"Jesus answered, "I am the way and the truth and the life. No one comes to the Father except through me." ---John 14:6
Sunday, October 30, 2005
I grew up watching the tv series, The Waltons.
I was addicted, actually, and the addiction lasted into my adult years.
It's funny the different reactions you get when you mention The Waltons. Anything from an instant smile and a dreaminess in the eyes to disgust or even anger.
When the show first aired in 1972 the producers were deluged with thankful mail from thousands of viewers who appreciated the stirring up of memories from their own pasts. People loved the wholesomeness and the hope splattered over each hour-long episode.
But other letters came, too. Ones which condemned the whole project as being pure make-believe and unrealistic. Too sentimental and manipulative of viewers' feelings. Reviewers sat high on their thrones and tried to rip The Waltons apart from its seams. They'd watch an episode or two and then dismiss the whole thing.
You can read more about both sides here.
I guess I get tired of people who, from their own frame of reference, judge what is real and what is not. It bothers me that those who had lousy childhoods now try to convince us that all people have lousy childhoods and that, if you spent time in every home, you'd find some form of dysfunction. And that the Good Old Days are over and children today are automatically doomed because of how this world has evolved.
It's the simplest thing on Earth to be negative, especially as you grow older and see myriad bad things happen. It's easy to rain on people's parades and pop all their balloons and expect the worst.
Any moron can do that.
But it takes a brave and strong person to swim upstream. A courageous person listens to a lot of blathering negative naysayers, then just goes about his life looking on the bright side. You know, being led by the God of all hope.
The world is bigger than each of knows and there are, even today, real families who resemble The Waltons. I knew many while I was a child in the 1960's--you know, those years when, if you believe just what you saw on tv, were full only of violence and free love and hippies and drugs. But no, even then we had Walton-esque families who said grace before meals and who got along and had fun, even though they had very little money.
I know, because I was in one of those (imperfect, ok, but still good) families and lots of my friends were in those kinds of families, also.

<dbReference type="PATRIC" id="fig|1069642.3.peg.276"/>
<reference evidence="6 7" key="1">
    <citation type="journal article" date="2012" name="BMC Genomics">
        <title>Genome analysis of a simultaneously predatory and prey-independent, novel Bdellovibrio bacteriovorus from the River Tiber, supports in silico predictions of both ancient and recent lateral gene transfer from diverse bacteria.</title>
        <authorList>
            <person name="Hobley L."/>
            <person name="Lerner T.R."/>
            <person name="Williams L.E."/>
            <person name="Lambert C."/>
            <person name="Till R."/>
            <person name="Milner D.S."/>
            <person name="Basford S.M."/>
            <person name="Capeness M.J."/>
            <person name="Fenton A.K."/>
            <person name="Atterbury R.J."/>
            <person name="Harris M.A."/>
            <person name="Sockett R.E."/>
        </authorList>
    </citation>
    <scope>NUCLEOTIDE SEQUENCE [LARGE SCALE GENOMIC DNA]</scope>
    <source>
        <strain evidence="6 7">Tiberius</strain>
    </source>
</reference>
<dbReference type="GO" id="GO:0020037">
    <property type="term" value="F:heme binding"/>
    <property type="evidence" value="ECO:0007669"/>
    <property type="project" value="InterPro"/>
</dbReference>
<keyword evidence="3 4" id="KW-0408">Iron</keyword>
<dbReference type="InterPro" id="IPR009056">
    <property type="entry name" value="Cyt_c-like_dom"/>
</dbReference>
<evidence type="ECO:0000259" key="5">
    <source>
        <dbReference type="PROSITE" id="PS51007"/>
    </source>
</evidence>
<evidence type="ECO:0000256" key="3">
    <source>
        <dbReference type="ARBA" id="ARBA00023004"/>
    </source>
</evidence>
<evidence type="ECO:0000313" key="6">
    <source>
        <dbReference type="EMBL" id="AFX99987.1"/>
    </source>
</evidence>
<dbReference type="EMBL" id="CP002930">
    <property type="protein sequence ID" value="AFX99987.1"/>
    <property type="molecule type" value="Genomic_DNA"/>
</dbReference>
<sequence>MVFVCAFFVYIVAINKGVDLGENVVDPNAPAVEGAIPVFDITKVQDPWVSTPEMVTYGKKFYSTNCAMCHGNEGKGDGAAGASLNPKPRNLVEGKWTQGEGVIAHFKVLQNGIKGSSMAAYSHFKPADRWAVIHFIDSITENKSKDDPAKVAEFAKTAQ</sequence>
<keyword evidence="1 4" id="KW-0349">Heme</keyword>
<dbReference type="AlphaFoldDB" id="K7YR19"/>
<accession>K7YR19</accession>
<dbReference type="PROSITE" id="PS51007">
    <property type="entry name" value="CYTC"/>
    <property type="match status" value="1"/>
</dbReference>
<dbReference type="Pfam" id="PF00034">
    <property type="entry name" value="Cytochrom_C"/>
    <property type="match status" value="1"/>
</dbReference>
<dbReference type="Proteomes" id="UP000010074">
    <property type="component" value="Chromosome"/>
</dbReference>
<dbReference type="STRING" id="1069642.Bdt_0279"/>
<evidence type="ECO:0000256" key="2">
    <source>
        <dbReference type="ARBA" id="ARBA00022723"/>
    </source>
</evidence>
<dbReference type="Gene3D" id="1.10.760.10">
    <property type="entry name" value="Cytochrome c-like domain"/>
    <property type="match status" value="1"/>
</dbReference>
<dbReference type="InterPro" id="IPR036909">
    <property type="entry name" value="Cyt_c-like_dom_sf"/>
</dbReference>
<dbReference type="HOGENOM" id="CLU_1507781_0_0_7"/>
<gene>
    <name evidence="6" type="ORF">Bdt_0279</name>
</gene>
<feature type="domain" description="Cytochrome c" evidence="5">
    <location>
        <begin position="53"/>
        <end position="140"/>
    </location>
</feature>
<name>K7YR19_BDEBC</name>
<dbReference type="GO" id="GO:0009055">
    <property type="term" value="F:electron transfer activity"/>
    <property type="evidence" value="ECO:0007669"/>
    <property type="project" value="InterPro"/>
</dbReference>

And even later after I married and had Naomi, newspapers and books and tv cried loudly that you just couldn't have The Good Old Days in your home because they were long dead.
But Tom, Naomi and I went ahead and had them anyway.
And maybe that's why, yesterday, I ordered the first season set of The Waltons DVD's. Perhaps I ordered them to stir-up the memories I have experienced first-hand for the last 46 years. You know, those types of experiences many movie and tv reviewers say never, ever happened in the first place.
"But where sin abounded, grace did much more abound..." Romans 5:20
Saturday, October 29, 2005
Gee, I hope nobody thought my last post was really saying vacations are bad. Oh my, no! To further explain what I meant, please check out my paraphrase of Ecclesiastes 3:
1 There is a time for everything,
and a season for every activity under heaven:
2 a time to go on vacation and a time to come home and go back to work,
a time to travel and a time to sit on your own porch swing,
3 a time to swim and a time to pay your bills,
a time to frolic and a time to mend your socks,
4 a time to watch movies and a time to look into your spouse's eyes,
a time to visit a museum and a time to visit the sick,
5 a time to eat in restaurants and a time to weed your garden,
a time to buy cool stuff and a time to give away cool stuff,
6 a time to go sightseeing and a time to see what needs to be done around your house.
Well, you get the idea.
Basically, I was on vacation for 27 days--nearly one whole month.
Somewhere I crossed a border-- a God-designed border--and that always means trouble.
There is God's Way. His way leads to peace.
Then there is Debra's Way. Her way leads to one steep, winding rocky road. Debra's way leads to an annoying, nagging feeling that something just ain't right.
There truly is a time for vacation--hooray!
And there truly is a time to come back home.
And done in their correct time, both are wonderful.
Friday, October 28, 2005
...is not a good thing.
There is a Berenstain Bear book called, Too Much Vacation, and when Naomi was young, she loved that book. And also when Naomi was young, the three of us would come home from vacation, drop our suitcases, collapse into chairs and collectively moan, "Too much vacation!", each recalling that Berenstein Bear book.
Too much driving/riding/staying up late. Too much living inside a tent, too much swimming and fast food and museums and hiking and getting lost and folding maps.
Basically, too much thinking only of ourselves.
And then yesterday, once again, I had that Too Much Vacation feeling. Oh, I hadn't been in a tent these last 10 days, hadn't traveled or visited any museums and it was much, much, much too cold to go swimming anywhere.
No, but I'd been thinking only of myself. "How little can I get away with doing today? And what else can I do for myself that will make me more comfortable/happy/entertained?"
Then yesterday I got sick of it. Enough is enough and I'd had enough.
Enough recuperating time after my parents' visit.
Enough pampering myself after the teeny little chill I had.
Enough thinking I'd had it rough.
Enough procrastinating of my chores and responsibilities.